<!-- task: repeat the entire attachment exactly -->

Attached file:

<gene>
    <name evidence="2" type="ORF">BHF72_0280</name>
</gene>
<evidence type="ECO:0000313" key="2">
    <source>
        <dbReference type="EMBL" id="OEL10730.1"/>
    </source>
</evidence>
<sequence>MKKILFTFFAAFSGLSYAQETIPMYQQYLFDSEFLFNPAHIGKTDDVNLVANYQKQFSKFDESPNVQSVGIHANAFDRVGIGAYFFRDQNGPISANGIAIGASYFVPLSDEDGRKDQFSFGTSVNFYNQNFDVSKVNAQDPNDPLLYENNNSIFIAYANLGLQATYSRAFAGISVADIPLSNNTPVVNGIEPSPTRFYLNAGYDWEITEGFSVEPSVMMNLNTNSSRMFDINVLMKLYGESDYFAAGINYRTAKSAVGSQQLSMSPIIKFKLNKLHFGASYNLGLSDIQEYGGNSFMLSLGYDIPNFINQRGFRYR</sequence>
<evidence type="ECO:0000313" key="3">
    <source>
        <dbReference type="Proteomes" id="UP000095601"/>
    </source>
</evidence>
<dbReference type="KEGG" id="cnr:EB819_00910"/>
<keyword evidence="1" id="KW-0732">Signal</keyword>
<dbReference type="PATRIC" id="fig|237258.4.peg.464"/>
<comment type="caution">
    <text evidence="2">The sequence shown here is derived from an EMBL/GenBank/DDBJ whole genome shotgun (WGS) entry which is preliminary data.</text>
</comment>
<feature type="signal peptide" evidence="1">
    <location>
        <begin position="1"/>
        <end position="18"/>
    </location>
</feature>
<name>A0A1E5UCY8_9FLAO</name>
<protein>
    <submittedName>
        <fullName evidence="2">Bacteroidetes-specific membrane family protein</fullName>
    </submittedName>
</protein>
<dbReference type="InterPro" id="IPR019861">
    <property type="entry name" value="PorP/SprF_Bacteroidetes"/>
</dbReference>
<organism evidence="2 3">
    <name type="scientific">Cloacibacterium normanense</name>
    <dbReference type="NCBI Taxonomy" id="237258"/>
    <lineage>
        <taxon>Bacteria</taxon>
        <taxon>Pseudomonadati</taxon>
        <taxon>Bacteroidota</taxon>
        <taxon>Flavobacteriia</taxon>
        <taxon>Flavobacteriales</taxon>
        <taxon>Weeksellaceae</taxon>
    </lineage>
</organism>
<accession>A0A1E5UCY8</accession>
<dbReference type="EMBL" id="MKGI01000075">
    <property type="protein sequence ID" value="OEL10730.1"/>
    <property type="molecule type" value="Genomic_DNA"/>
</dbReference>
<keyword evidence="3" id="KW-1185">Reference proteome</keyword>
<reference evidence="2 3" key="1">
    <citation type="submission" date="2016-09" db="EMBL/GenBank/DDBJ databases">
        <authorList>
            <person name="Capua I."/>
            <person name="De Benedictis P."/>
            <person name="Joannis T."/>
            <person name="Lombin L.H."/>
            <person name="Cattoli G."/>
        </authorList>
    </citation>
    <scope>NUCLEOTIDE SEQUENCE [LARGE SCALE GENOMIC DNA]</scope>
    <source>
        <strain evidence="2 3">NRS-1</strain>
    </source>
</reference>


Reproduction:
<gene>
    <name evidence="2" type="ORF">BHF72_0280</name>
</gene>
<evidence type="ECO:0000313" key="2">
    <source>
        <dbReference type="EMBL" id="OEL10730.1"/>
    </source>
</evidence>
<sequence>MKKILFTFFAAFSGLSYAQETIPMYQQYLFDSEFLFNPAHIGKTDDVNLVANYQKQFSKFDESPNVQSVGIHANAFDRVGIGAYFFRDQNGPISANGIAIGASYFVPLSDEDGRKDQFSFGTSVNFYNQNFDVSKVNAQDPNDPLLYENNNSIFIAYANLGLQATYSRAFAGISVADIPLSNNTPVVNGIEPSPTRFYLNAGYDWEITEGFSVEPSVMMNLNTNSSRMFDINVLMKLYGESDYFAAGINYRTAKSAVGSQQLSMSPIIKFKLNKLHFGASYNLGLSDIQEYGGNSFMLSLGYDIPNFINQRGFRYR</sequence>
<evidence type="ECO:0000313" key="3">
    <source>
        <dbReference type="Proteomes" id="UP000095601"/>
    </source>
</evidence>
<dbReference type="KEGG" id="cnr:EB819_00910"/>
<keyword evidence="1" id="KW-0732">Signal</keyword>
<dbReference type="PATRIC" id="fig|237258.4.peg.464"/>
<comment type="caution">
    <text evidence="2">The sequence shown here is derived from an EMBL/GenBank/DDBJ whole genome shotgun (WGS) entry which is preliminary data.</text>
</comment>
<feature type="signal peptide" evidence="1">
    <location>
        <begin position="1"/>
        <end position="18"/>
    </location>
</feature>
<name>A0A1E5UCY8_9FLAO</name>
<protein>
    <submittedName>
        <fullName evidence="2">Bacteroidetes-specific membrane family protein</fullName>
    </submittedName>
</protein>
<dbReference type="InterPro" id="IPR019861">
    <property type="entry name" value="PorP/SprF_Bacteroidetes"/>
</dbReference>
<organism evidence="2 3">
    <name type="scientific">Cloacibacterium normanense</name>
    <dbReference type="NCBI Taxonomy" id="237258"/>
    <lineage>
        <taxon>Bacteria</taxon>
        <taxon>Pseudomonadati</taxon>
        <taxon>Bacteroidota</taxon>
        <taxon>Flavobacteriia</taxon>
        <taxon>Flavobacteriales</taxon>
        <taxon>Weeksellaceae</taxon>
    </lineage>
</organism>
<accession>A0A1E5UCY8</accession>
<dbReference type="EMBL" id="MKGI01000075">
    <property type="protein sequence ID" value="OEL10730.1"/>
    <property type="molecule type" value="Genomic_DNA"/>
</dbReference>
<keyword evidence="3" id="KW-1185">Reference proteome</keyword>
<reference evidence="2 3" key="1">
    <citation type="submission" date="2016-09" db="EMBL/GenBank/DDBJ databases">
        <authorList>
            <person name="Capua I."/>
            <person name="De Benedictis P."/>
            <person name="Joannis T."/>
            <person name="Lombin L.H."/>
            <person name="Cattoli G."/>
        </authorList>
    </citation>
    <scope>NUCLEOTIDE SEQUENCE [LARGE SCALE GENOMIC DNA]</scope>
    <source>
        <strain evidence="2 3">NRS-1</strain>
    </source>
</reference>